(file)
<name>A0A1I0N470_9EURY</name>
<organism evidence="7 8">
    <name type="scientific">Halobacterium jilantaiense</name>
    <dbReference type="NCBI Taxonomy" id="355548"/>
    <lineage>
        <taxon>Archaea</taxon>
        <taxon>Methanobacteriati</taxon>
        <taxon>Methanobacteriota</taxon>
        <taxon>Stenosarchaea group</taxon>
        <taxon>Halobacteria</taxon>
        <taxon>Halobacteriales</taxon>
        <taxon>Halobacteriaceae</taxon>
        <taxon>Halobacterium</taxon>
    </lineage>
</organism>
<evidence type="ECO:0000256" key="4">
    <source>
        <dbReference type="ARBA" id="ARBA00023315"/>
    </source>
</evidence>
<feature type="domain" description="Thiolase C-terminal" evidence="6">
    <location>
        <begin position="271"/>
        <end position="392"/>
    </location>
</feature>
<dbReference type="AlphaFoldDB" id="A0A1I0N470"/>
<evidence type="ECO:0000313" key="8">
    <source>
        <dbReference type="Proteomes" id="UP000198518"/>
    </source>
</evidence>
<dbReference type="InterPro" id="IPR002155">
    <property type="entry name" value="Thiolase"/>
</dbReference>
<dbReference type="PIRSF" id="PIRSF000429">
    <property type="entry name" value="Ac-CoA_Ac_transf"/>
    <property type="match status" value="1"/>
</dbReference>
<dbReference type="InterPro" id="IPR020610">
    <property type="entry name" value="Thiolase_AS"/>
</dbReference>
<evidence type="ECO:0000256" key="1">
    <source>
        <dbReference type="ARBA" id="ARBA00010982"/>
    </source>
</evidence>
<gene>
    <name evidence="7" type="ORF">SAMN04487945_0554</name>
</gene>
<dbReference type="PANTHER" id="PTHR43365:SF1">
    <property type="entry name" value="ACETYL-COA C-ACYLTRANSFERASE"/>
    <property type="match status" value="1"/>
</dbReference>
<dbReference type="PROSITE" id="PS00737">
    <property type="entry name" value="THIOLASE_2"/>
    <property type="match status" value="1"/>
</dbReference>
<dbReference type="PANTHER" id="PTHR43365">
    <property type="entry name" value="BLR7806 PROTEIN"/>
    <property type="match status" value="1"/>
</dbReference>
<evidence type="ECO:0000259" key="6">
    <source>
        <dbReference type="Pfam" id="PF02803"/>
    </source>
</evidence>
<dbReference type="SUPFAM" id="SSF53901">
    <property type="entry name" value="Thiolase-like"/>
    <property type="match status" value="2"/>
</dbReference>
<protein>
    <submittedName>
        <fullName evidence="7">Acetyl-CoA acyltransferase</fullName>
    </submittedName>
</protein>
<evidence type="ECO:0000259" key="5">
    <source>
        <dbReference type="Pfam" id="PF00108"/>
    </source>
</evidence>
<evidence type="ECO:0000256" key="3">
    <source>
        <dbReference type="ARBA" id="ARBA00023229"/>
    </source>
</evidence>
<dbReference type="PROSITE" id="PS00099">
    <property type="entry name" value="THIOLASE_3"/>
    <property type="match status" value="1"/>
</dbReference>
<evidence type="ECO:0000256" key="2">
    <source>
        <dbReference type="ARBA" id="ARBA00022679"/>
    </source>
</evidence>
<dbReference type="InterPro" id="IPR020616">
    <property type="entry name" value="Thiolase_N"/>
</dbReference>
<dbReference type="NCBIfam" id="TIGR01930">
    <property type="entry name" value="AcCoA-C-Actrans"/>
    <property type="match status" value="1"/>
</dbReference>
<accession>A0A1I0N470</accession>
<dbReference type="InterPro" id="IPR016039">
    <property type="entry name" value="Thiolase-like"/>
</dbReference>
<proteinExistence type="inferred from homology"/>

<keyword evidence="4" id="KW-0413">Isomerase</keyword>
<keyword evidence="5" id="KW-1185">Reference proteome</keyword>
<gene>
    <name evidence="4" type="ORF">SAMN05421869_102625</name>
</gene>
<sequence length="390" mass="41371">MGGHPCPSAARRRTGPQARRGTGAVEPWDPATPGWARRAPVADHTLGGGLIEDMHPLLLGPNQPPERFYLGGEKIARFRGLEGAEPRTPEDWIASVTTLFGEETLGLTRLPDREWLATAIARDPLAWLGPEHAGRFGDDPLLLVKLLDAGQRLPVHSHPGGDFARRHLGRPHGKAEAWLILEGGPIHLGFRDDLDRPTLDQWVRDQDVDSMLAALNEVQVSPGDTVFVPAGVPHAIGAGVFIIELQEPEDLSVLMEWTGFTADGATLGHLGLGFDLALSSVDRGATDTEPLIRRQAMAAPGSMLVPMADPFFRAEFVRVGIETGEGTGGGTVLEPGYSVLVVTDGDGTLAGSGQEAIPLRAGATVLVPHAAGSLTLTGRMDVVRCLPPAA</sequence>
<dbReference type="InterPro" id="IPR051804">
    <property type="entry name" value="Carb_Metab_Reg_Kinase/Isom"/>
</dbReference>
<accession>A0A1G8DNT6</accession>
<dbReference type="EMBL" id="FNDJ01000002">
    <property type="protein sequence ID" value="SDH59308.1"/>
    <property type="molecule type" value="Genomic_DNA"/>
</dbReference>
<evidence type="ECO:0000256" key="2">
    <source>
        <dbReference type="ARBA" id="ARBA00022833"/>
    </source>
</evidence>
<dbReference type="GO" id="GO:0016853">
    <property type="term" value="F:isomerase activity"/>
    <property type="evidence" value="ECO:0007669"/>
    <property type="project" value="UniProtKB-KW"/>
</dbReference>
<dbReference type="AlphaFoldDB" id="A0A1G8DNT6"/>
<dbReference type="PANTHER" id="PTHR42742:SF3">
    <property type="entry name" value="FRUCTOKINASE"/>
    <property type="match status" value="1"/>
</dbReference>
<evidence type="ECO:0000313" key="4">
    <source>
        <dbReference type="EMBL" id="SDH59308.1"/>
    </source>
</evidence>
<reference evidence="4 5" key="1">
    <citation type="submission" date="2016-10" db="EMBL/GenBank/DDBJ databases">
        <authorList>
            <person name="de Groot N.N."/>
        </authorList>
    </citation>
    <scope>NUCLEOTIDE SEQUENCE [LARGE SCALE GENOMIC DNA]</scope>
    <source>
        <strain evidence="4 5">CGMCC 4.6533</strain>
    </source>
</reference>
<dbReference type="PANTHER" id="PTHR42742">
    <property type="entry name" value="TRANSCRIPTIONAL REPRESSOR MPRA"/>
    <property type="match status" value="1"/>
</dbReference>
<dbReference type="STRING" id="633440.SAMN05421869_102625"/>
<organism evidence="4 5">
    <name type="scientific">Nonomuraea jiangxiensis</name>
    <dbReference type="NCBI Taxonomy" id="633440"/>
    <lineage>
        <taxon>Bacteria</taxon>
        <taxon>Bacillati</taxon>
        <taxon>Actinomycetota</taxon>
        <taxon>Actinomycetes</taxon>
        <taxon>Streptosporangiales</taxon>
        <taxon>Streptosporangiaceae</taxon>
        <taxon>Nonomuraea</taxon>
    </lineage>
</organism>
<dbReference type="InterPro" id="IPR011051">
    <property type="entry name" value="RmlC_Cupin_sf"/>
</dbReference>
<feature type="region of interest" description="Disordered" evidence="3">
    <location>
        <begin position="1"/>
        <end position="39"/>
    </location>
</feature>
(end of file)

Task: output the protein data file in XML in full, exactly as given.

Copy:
<name>A0A1I0N470_9EURY</name>
<organism evidence="7 8">
    <name type="scientific">Halobacterium jilantaiense</name>
    <dbReference type="NCBI Taxonomy" id="355548"/>
    <lineage>
        <taxon>Archaea</taxon>
        <taxon>Methanobacteriati</taxon>
        <taxon>Methanobacteriota</taxon>
        <taxon>Stenosarchaea group</taxon>
        <taxon>Halobacteria</taxon>
        <taxon>Halobacteriales</taxon>
        <taxon>Halobacteriaceae</taxon>
        <taxon>Halobacterium</taxon>
    </lineage>
</organism>
<evidence type="ECO:0000256" key="4">
    <source>
        <dbReference type="ARBA" id="ARBA00023315"/>
    </source>
</evidence>
<feature type="domain" description="Thiolase C-terminal" evidence="6">
    <location>
        <begin position="271"/>
        <end position="392"/>
    </location>
</feature>
<dbReference type="AlphaFoldDB" id="A0A1I0N470"/>
<evidence type="ECO:0000313" key="8">
    <source>
        <dbReference type="Proteomes" id="UP000198518"/>
    </source>
</evidence>
<dbReference type="InterPro" id="IPR002155">
    <property type="entry name" value="Thiolase"/>
</dbReference>
<dbReference type="PIRSF" id="PIRSF000429">
    <property type="entry name" value="Ac-CoA_Ac_transf"/>
    <property type="match status" value="1"/>
</dbReference>
<dbReference type="InterPro" id="IPR020610">
    <property type="entry name" value="Thiolase_AS"/>
</dbReference>
<evidence type="ECO:0000256" key="1">
    <source>
        <dbReference type="ARBA" id="ARBA00010982"/>
    </source>
</evidence>
<gene>
    <name evidence="7" type="ORF">SAMN04487945_0554</name>
</gene>
<dbReference type="PANTHER" id="PTHR43365:SF1">
    <property type="entry name" value="ACETYL-COA C-ACYLTRANSFERASE"/>
    <property type="match status" value="1"/>
</dbReference>
<dbReference type="PROSITE" id="PS00737">
    <property type="entry name" value="THIOLASE_2"/>
    <property type="match status" value="1"/>
</dbReference>
<dbReference type="PANTHER" id="PTHR43365">
    <property type="entry name" value="BLR7806 PROTEIN"/>
    <property type="match status" value="1"/>
</dbReference>
<evidence type="ECO:0000259" key="6">
    <source>
        <dbReference type="Pfam" id="PF02803"/>
    </source>
</evidence>
<dbReference type="SUPFAM" id="SSF53901">
    <property type="entry name" value="Thiolase-like"/>
    <property type="match status" value="2"/>
</dbReference>
<protein>
    <submittedName>
        <fullName evidence="7">Acetyl-CoA acyltransferase</fullName>
    </submittedName>
</protein>
<evidence type="ECO:0000259" key="5">
    <source>
        <dbReference type="Pfam" id="PF00108"/>
    </source>
</evidence>
<evidence type="ECO:0000256" key="3">
    <source>
        <dbReference type="ARBA" id="ARBA00023229"/>
    </source>
</evidence>
<dbReference type="PROSITE" id="PS00099">
    <property type="entry name" value="THIOLASE_3"/>
    <property type="match status" value="1"/>
</dbReference>
<evidence type="ECO:0000256" key="2">
    <source>
        <dbReference type="ARBA" id="ARBA00022679"/>
    </source>
</evidence>
<dbReference type="InterPro" id="IPR020616">
    <property type="entry name" value="Thiolase_N"/>
</dbReference>
<dbReference type="NCBIfam" id="TIGR01930">
    <property type="entry name" value="AcCoA-C-Actrans"/>
    <property type="match status" value="1"/>
</dbReference>
<accession>A0A1I0N470</accession>
<dbReference type="InterPro" id="IPR016039">
    <property type="entry name" value="Thiolase-like"/>
</dbReference>
<proteinExistence type="inferred from homology"/>

<keyword evidence="4" id="KW-0413">Isomerase</keyword>
<keyword evidence="5" id="KW-1185">Reference proteome</keyword>
<gene>
    <name evidence="4" type="ORF">SAMN05421869_102625</name>
</gene>
<sequence length="390" mass="41371">MGGHPCPSAARRRTGPQARRGTGAVEPWDPATPGWARRAPVADHTLGGGLIEDMHPLLLGPNQPPERFYLGGEKIARFRGLEGAEPRTPEDWIASVTTLFGEETLGLTRLPDREWLATAIARDPLAWLGPEHAGRFGDDPLLLVKLLDAGQRLPVHSHPGGDFARRHLGRPHGKAEAWLILEGGPIHLGFRDDLDRPTLDQWVRDQDVDSMLAALNEVQVSPGDTVFVPAGVPHAIGAGVFIIELQEPEDLSVLMEWTGFTADGATLGHLGLGFDLALSSVDRGATDTEPLIRRQAMAAPGSMLVPMADPFFRAEFVRVGIETGEGTGGGTVLEPGYSVLVVTDGDGTLAGSGQEAIPLRAGATVLVPHAAGSLTLTGRMDVVRCLPPAA</sequence>
<dbReference type="InterPro" id="IPR051804">
    <property type="entry name" value="Carb_Metab_Reg_Kinase/Isom"/>
</dbReference>
<accession>A0A1G8DNT6</accession>
<dbReference type="EMBL" id="FNDJ01000002">
    <property type="protein sequence ID" value="SDH59308.1"/>
    <property type="molecule type" value="Genomic_DNA"/>
</dbReference>
<evidence type="ECO:0000256" key="2">
    <source>
        <dbReference type="ARBA" id="ARBA00022833"/>
    </source>
</evidence>
<dbReference type="GO" id="GO:0016853">
    <property type="term" value="F:isomerase activity"/>
    <property type="evidence" value="ECO:0007669"/>
    <property type="project" value="UniProtKB-KW"/>
</dbReference>
<dbReference type="AlphaFoldDB" id="A0A1G8DNT6"/>
<dbReference type="PANTHER" id="PTHR42742:SF3">
    <property type="entry name" value="FRUCTOKINASE"/>
    <property type="match status" value="1"/>
</dbReference>
<evidence type="ECO:0000313" key="4">
    <source>
        <dbReference type="EMBL" id="SDH59308.1"/>
    </source>
</evidence>
<reference evidence="4 5" key="1">
    <citation type="submission" date="2016-10" db="EMBL/GenBank/DDBJ databases">
        <authorList>
            <person name="de Groot N.N."/>
        </authorList>
    </citation>
    <scope>NUCLEOTIDE SEQUENCE [LARGE SCALE GENOMIC DNA]</scope>
    <source>
        <strain evidence="4 5">CGMCC 4.6533</strain>
    </source>
</reference>
<dbReference type="PANTHER" id="PTHR42742">
    <property type="entry name" value="TRANSCRIPTIONAL REPRESSOR MPRA"/>
    <property type="match status" value="1"/>
</dbReference>
<dbReference type="STRING" id="633440.SAMN05421869_102625"/>
<organism evidence="4 5">
    <name type="scientific">Nonomuraea jiangxiensis</name>
    <dbReference type="NCBI Taxonomy" id="633440"/>
    <lineage>
        <taxon>Bacteria</taxon>
        <taxon>Bacillati</taxon>
        <taxon>Actinomycetota</taxon>
        <taxon>Actinomycetes</taxon>
        <taxon>Streptosporangiales</taxon>
        <taxon>Streptosporangiaceae</taxon>
        <taxon>Nonomuraea</taxon>
    </lineage>
</organism>
<dbReference type="InterPro" id="IPR011051">
    <property type="entry name" value="RmlC_Cupin_sf"/>
</dbReference>
<feature type="region of interest" description="Disordered" evidence="3">
    <location>
        <begin position="1"/>
        <end position="39"/>
    </location>
</feature>